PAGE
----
Protesters On Israel's Left Push Without Protection

Protests over Israeli building projects in East Jerusalem, seized by Israeli forces in the 1967 war, have re-energized the Israeli left wing, with hundreds gathering for the largest demonstrations in years. But the weakness of left-wing parties in the current Israeli government has left the protesters vulnerable. With no political backing or support, dozens of activists have been arrested and a number of NGOs threatened.

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We turn now to news from the Middle East. Israel has long had a vibrant left-wing peace movement. Activists stage frequent rallies for peace with the Palestinians, sometimes joining Palestinian protestors. But this Israeli movement has been threatened lately by the arrest of many of its leaders, and the activists believe a lack of political backing in Israel has left them vulnerable.

Sheera Frenkel has more from Jerusalem.

SHEERA FRENKEL: The Friday protests in Nashaif Jerafni Road(ph) of East Jerusalem has become a rallying point for the Israeli left wing.

(Soundbite of protesting)

FRENKEL: What began as a march by a handful of activists has swelled into a weekly gathering of hundreds. Old men lean on canes next to mohawked teenagers from an anarchist group. In a small park just minutes away from the 1967 green line, they wage their fight against Jewish settlers, who were increasingly moving into neighborhoods like Shistra(ph), that Palestinians see as part of their future state.

The protestors say it is the first time in years that the Israeli left has been galvanized to this degree. Dede Ramez(ph) is a well known peace activist and blogger.

Mr. DEDE RAMEZ (Activist, Blogger): The reason so many people are here because there's a juncture here of basic justice, human rights, peace and civil liberties. It's accessible. It's people's hometown.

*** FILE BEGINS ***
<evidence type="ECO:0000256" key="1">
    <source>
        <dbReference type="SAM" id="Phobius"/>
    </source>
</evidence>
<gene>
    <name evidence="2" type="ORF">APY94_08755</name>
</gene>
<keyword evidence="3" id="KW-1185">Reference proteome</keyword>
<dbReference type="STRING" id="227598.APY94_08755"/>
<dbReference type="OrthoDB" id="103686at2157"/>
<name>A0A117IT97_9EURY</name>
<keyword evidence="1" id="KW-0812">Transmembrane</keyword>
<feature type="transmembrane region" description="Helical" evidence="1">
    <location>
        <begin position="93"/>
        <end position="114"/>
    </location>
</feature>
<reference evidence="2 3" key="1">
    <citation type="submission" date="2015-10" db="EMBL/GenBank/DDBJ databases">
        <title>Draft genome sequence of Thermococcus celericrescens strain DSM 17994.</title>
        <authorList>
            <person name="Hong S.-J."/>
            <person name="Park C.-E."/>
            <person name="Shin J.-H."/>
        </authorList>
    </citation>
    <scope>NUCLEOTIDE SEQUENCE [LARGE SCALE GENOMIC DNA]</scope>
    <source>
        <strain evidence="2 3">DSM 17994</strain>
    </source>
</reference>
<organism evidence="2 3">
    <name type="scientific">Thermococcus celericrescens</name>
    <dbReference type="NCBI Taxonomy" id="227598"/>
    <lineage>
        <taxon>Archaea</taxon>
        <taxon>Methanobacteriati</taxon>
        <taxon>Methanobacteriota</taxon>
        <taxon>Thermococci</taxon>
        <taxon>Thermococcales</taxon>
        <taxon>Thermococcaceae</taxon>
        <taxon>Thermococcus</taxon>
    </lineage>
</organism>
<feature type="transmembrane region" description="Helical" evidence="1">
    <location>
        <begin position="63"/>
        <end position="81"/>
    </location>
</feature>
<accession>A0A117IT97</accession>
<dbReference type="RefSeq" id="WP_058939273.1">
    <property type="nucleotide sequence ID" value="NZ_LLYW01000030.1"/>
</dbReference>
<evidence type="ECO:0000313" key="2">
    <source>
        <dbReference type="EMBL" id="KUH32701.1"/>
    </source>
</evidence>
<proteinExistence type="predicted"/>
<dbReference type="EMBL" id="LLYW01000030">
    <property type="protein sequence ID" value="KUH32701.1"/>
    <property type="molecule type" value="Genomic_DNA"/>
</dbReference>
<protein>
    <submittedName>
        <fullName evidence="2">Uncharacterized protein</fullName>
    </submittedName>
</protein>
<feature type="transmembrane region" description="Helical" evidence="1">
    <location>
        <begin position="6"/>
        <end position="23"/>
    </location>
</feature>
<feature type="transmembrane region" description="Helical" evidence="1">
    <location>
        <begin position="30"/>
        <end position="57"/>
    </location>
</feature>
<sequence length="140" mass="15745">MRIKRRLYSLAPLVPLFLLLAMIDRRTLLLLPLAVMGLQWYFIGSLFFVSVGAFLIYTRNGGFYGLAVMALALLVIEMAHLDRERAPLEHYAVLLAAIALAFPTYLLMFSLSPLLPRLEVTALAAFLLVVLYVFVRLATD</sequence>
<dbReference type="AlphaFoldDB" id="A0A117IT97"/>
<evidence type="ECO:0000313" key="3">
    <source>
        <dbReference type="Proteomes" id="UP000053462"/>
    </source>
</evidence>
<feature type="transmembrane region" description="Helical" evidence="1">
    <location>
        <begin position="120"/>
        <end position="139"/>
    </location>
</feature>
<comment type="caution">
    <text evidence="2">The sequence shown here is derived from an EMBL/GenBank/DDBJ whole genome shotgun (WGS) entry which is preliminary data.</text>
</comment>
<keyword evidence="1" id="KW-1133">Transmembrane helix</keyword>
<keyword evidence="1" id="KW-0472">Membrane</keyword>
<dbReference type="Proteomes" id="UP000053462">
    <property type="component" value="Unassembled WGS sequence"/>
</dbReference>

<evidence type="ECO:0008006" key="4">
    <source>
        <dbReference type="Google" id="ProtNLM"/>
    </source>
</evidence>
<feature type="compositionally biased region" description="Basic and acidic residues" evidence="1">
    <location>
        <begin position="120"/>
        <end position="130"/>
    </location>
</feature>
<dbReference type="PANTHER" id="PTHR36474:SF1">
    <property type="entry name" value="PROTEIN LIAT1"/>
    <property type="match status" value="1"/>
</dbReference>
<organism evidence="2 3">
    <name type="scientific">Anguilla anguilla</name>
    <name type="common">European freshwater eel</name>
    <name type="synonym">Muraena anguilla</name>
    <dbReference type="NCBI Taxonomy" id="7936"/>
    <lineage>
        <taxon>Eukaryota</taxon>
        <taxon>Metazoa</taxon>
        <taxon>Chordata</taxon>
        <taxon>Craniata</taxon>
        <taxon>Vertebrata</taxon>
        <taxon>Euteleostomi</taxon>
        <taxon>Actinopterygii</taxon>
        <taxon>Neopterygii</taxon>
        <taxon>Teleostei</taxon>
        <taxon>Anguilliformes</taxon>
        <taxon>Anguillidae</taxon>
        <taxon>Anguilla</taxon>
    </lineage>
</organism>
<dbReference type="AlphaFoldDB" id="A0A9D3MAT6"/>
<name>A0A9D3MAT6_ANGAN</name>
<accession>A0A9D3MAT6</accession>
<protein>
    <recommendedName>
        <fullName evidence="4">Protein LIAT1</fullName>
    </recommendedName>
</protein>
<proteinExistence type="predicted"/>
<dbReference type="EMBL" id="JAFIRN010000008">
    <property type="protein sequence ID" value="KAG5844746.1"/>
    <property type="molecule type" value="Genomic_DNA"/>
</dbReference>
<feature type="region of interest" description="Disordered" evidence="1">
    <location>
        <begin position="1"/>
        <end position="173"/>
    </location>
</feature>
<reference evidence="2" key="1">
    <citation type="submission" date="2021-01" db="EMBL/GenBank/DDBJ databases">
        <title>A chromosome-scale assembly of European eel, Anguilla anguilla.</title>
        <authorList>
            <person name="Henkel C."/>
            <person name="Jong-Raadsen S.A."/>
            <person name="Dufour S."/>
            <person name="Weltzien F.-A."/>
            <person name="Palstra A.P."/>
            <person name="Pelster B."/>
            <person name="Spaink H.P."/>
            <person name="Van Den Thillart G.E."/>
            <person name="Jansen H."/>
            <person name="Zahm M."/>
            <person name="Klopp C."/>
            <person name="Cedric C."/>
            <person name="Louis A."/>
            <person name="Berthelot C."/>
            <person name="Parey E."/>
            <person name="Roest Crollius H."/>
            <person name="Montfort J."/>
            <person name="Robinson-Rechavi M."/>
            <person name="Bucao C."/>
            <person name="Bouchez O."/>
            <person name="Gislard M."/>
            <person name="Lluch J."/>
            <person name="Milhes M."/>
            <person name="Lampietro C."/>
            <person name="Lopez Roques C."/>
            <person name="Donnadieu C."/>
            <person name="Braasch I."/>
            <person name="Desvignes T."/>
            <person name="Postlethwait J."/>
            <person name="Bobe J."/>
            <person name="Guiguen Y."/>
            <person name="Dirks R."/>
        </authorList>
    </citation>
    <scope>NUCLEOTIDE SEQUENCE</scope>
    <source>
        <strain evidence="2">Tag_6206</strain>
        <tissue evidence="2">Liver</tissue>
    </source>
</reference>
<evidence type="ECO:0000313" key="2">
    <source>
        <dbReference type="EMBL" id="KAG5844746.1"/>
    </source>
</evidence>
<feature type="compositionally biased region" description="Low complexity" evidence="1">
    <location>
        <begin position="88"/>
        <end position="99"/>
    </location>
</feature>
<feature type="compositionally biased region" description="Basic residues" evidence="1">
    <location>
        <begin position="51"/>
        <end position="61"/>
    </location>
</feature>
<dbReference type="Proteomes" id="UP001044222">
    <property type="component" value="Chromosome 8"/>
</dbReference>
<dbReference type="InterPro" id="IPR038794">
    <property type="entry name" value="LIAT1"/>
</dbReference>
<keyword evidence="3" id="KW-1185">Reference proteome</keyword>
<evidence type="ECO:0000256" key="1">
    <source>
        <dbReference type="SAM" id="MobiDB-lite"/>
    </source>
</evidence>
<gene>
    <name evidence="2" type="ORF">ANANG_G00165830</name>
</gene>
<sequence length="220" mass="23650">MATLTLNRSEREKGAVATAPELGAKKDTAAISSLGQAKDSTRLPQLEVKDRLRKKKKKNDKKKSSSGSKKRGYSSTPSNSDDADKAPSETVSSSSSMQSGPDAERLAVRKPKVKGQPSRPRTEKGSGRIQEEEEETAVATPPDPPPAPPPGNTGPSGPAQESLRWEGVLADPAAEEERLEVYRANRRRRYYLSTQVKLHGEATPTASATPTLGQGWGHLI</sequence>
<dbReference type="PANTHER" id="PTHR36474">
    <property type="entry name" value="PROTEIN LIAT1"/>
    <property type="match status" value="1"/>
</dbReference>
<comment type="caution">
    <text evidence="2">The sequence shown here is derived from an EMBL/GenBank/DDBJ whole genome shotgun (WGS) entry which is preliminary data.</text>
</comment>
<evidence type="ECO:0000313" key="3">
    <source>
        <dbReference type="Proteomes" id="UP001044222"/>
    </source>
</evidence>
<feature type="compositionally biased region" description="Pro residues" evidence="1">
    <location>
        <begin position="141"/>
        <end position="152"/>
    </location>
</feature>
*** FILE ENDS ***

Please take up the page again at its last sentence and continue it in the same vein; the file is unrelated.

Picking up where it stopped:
FRENKEL: But recently, a police crackdown has targeted organizers off the protest and police are threatening to band groups from holding similar rallies. Nearly 50 activists have been arrested, including figureheads of the left-wing movement, such as Hagai El-Ad, director of the Israeli Association for Civil Rights.

An Israeli police spokesman said the protest was illegal and those arrested had refused calls to disperse. Avnew Imbar(ph), one of the protest organizers, says the crackdown is part of a larger movement to stifle left-wing Israeli groups. He says the lack of political backing from any of the major left-wing parties has left them vulnerable to arrests and police intimidation.

Mr. AVNEW IMBAR: The police have been increasingly telling us that one of the reasons why they are so confident about their ability to keep arresting dozens of people, and sometimes even violently so, is that they feel that we have no backing. When they're there to arrest settlers or right-wing activists, there is entire array of (unintelligible) members and political leaders who are immediately getting to action and support their activists. When we are being arrested, sometimes they release a press release.

FRENKEL: For weeks, Israel's main left-wing parties, Merits and Labor, declined to send representatives to the rallies, due to the presence of what they called radical elements. Recently, some lower ranking left-wing parliamentarians have put in a brief appearance at the demonstrations in Jaif Jarah(ph). The left-wing protestors, says Imbar, are on their own.

Mr. IMBAR: (Unintelligible) is not officially backing. Things are deserting the activists in the camps themselves they are supposedly leaving. And I think that that's a very strong feeling that people here have, that we have been abandoned by the leadership. They're either tired or apathetic and they are simply no-shows.

FRENKEL: Meanwhile, the Israeli right-wing scored a long sought after victory this week, convincing Israeli lawmakers to expunge the criminal records of settlers who were arrested after protesting Israel's 2005 disengagement from the Gaza Strip. The left-wing activists have fought their own arrests in court, where they've twice won victories allowing them to continue their protests, as long as they do not disrupt traffic.

Dede Ramez says he'll keep coming to the rallies despite his arrest law week. He sees it as part of a bigger struggle - for the right of the left wing to continue voicing dissent.

Mr. RAMEZ: There's a whole generation of Israel, which is moving its belief and basic democratic values. I'm going to be arrested for as long as it takes.

(Soundbite of protesting)

FRENKEL: That's Ramez just before his arrest at last week's rally. He's singing to police that he won't be silenced.

But this Friday, few of the organizers, including Ramez, attended the protest. The new organizers are keeping a low profile, lest they be targeted. But for now, they say, the protests will go on.

For NPR News, I'm Sheera Frenkel in Jerusalem.

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